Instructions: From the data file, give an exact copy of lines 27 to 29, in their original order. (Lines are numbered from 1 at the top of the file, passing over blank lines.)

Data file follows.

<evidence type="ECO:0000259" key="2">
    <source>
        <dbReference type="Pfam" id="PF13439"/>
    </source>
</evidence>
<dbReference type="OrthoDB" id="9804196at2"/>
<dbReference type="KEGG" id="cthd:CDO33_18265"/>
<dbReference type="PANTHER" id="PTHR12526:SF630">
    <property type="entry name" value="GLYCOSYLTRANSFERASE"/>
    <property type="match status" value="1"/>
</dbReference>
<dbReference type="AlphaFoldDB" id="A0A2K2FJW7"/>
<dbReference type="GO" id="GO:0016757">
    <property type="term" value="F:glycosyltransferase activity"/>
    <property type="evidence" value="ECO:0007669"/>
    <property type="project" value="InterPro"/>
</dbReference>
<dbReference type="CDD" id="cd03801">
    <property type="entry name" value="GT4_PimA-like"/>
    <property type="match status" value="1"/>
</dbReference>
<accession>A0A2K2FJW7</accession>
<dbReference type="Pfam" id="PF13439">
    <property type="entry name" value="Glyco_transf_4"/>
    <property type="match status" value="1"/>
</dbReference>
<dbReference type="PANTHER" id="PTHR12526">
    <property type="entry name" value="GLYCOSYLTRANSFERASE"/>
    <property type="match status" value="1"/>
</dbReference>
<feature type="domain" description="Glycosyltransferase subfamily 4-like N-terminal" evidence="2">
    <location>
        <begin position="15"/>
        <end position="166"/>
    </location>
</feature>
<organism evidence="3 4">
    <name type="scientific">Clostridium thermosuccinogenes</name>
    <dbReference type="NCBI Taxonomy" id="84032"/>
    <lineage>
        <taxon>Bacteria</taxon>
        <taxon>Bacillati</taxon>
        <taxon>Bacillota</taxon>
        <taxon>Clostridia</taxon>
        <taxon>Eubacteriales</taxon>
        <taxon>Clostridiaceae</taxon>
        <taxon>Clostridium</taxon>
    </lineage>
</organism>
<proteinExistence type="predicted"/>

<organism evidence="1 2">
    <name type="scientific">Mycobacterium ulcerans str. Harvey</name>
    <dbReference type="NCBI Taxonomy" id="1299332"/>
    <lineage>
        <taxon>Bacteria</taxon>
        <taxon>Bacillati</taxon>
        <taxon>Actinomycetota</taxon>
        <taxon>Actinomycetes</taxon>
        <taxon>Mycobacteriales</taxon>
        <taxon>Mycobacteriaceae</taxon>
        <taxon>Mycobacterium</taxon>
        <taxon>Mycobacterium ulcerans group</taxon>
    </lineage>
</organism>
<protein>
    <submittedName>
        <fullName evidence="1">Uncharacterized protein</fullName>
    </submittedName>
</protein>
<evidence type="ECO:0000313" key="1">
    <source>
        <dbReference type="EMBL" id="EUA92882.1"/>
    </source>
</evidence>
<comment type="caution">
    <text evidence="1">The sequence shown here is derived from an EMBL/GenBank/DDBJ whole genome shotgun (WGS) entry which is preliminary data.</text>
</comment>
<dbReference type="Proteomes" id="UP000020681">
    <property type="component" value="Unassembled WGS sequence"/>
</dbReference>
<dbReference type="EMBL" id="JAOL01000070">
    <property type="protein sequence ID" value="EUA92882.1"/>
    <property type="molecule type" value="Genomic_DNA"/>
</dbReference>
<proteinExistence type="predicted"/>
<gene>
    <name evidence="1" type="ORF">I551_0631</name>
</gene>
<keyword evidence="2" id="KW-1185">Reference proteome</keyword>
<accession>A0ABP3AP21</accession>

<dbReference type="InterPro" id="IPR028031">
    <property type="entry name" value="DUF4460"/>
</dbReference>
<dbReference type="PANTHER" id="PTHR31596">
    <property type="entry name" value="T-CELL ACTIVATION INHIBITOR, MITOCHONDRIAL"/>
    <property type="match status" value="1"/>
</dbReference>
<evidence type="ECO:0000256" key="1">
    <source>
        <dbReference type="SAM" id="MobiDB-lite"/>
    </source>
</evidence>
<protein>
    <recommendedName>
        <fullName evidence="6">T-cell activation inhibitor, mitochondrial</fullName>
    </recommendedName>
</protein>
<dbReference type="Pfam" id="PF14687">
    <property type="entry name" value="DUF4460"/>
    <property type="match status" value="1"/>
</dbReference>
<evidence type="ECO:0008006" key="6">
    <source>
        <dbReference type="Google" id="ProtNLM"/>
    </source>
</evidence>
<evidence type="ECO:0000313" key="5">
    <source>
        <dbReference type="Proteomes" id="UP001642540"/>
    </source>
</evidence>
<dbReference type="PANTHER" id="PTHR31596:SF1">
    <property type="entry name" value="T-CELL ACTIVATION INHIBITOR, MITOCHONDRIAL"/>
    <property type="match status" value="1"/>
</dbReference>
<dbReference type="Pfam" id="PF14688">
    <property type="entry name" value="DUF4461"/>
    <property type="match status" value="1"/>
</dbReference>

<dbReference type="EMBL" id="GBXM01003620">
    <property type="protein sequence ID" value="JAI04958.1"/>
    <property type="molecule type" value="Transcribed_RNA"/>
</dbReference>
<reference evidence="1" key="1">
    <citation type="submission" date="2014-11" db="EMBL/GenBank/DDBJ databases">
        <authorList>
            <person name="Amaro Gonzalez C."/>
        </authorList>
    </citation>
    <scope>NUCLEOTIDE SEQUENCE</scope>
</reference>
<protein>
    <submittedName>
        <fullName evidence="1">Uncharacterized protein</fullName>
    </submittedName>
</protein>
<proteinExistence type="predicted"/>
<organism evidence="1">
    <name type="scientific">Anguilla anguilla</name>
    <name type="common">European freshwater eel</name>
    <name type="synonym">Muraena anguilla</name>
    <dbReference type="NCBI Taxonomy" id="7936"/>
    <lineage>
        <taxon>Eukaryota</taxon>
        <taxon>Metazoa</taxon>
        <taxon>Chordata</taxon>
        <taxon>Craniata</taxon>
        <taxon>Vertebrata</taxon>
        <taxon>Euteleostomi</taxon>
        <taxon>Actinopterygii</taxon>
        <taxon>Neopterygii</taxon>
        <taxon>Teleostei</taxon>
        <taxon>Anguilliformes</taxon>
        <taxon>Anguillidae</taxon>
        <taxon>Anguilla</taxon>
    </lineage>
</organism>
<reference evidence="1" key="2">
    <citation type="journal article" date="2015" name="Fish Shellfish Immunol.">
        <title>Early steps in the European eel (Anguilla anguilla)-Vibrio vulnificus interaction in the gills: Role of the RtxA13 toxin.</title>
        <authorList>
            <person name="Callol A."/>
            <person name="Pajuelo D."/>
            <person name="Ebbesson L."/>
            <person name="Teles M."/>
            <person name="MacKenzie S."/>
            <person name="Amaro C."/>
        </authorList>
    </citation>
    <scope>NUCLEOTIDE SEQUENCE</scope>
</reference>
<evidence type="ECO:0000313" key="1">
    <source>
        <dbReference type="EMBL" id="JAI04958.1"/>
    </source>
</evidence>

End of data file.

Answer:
<dbReference type="PANTHER" id="PTHR12526">
    <property type="entry name" value="GLYCOSYLTRANSFERASE"/>
    <property type="match status" value="1"/>